Skip to main content

Sign up for our newsletter.

Quality journalism. Progressive values. Direct to your inbox.

Today is the LAST DAY of this Mid-Year Campaign. This is our hour of need.
If you value independent journalism, please support Common Dreams.

TODAY is the last day to meet our goal -- Join the small group of generous readers who donate, keeping Common Dreams free for millions of people each year.

"The unfortunate truth is that RGGI has not driven any carbon reductions in states where it has been implemented." (Photo: Danicek/Shutterstock)

"The unfortunate truth is that RGGI has not driven any carbon reductions in states where it has been implemented." (Photo: Danicek/Shutterstock)

Carbon Markets: Foolish Climate Policy that Big Banks Can Love

RGGI doesn’t threaten dirty energy companies—it protects them.

Jim Walsh

 by Food & Water Watch

The most revealing thing about the Regional Greenhouse Gas Initiative (RGGI) might be the location Virginia Governor Ralph Northam chose to hold the final hearing on whether his state would join the regional carbon trading program: The Bank of America building in Richmond. It was a telling move. After all, big financial interests are lining up to capitalize on carbon trading, and Bank of America itself has invested billions in oil and gas development.

Though it is cheered by Northeast politicians and many environmental groups as an effective tool to fight climate change, RGGI does not reduce carbon emissions – no carbon trading system will – and it actually protects and entrenches fossil fuel development, instead of fighting it.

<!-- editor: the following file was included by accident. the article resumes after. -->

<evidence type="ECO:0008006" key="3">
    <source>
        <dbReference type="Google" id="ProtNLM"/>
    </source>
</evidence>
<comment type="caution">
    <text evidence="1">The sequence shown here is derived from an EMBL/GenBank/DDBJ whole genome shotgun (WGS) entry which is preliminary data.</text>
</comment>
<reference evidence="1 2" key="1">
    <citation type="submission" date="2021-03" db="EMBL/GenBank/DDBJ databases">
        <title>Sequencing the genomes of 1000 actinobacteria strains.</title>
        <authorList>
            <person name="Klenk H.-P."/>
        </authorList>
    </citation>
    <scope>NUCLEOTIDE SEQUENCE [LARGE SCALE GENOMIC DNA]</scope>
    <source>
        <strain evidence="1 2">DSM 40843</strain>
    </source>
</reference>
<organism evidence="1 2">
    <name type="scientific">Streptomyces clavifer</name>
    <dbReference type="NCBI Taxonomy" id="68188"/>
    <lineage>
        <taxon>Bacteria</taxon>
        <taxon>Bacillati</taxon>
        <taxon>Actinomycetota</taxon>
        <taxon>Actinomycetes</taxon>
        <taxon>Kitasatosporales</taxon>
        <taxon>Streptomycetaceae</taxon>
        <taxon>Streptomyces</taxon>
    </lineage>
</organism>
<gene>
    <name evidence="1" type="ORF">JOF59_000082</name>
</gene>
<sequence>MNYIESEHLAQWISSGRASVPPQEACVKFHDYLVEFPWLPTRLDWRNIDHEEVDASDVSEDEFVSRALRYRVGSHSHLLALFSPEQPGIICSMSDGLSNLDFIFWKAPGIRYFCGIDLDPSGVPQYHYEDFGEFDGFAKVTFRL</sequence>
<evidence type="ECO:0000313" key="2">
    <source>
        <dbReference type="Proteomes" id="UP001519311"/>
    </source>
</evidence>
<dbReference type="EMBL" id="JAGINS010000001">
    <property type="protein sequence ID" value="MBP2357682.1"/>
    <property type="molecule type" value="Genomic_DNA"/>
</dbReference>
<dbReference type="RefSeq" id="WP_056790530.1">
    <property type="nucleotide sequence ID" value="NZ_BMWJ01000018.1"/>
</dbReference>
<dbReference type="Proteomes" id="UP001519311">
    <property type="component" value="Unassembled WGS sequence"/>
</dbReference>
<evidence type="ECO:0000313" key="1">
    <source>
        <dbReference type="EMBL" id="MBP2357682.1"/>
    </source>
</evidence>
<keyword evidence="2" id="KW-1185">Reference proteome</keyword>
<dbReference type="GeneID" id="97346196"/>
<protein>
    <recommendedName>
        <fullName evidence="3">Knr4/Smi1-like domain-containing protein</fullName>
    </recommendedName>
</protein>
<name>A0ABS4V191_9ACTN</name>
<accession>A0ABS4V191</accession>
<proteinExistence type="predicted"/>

How RGGI Promotes Fracking

RGGI is a multistate agreement to regulate carbon dioxide (CO2) emissions from large power plants. Proponents of RGGI hail it as bold climate policy that presents a necessary contrast to a White House refusing to even acknowledge climate science. But a closer look at RGGI shows it to be an ineffective means of curtailing harmful emissions, and thus a false solution to climate change.

The unfortunate truth is that RGGI has not driven any carbon reductions in states where it has been implemented; CO2 caps set by the states have actually been above actual emission rates for most of the program’s history. So RGGI provides absolutely no incentive to reduce pollutant loads, rendering it wholly ineffective. Virginia plans on replicating this climate charade by setting its own CO2 cap at 33 million metric tons, above the 31.8 million metric tons that were actually emitted in 2015 by the state’s electric power sector.

Carbon trading schemes like RGGI serve only to rearrange the deck chairs on our rapidly-warming global ship

But wait: RGGI supporters say that carbon emissions have declined in the states that have joined the program. This is a sleight of hand. What these numbers show is another glaring, unfortunate truth: RGGI encourages a shift towards fracked gas. From 2005 to 2015, coal decreased from 21% to 7% of electricity production in RGGI states, while natural gas – a cheaper source of power—increased from 25% to 40%.  RGGI incentivizes this shift because CO2 is the chief greenhouse gas pollutant emitted from coal burning power plants; shifting to natural gas saves them money, and results in much lower CO2 emissions.

While we should welcome the shift away from coal, the transition to natural gas is, by many accounts, actually worse for the climate. Methane, the chief component of natural gas, has 86 times more heat-trapping capacity than CO2 in the short term. This is problematic because methane leaks in pipelines, compressor stations, power plants and other gas infrastructure is largely unaccounted for; scientists are still uncovering how much methane is being emitted into the atmosphere, and it seems to be much more than industry monitoring would suggest. What’s worse, these emissions are not even considered at all by RGGI. Swapping carbon for methane, as RGGI encourages, is akin to swapping a rifle for a handgun. Both are highly lethal.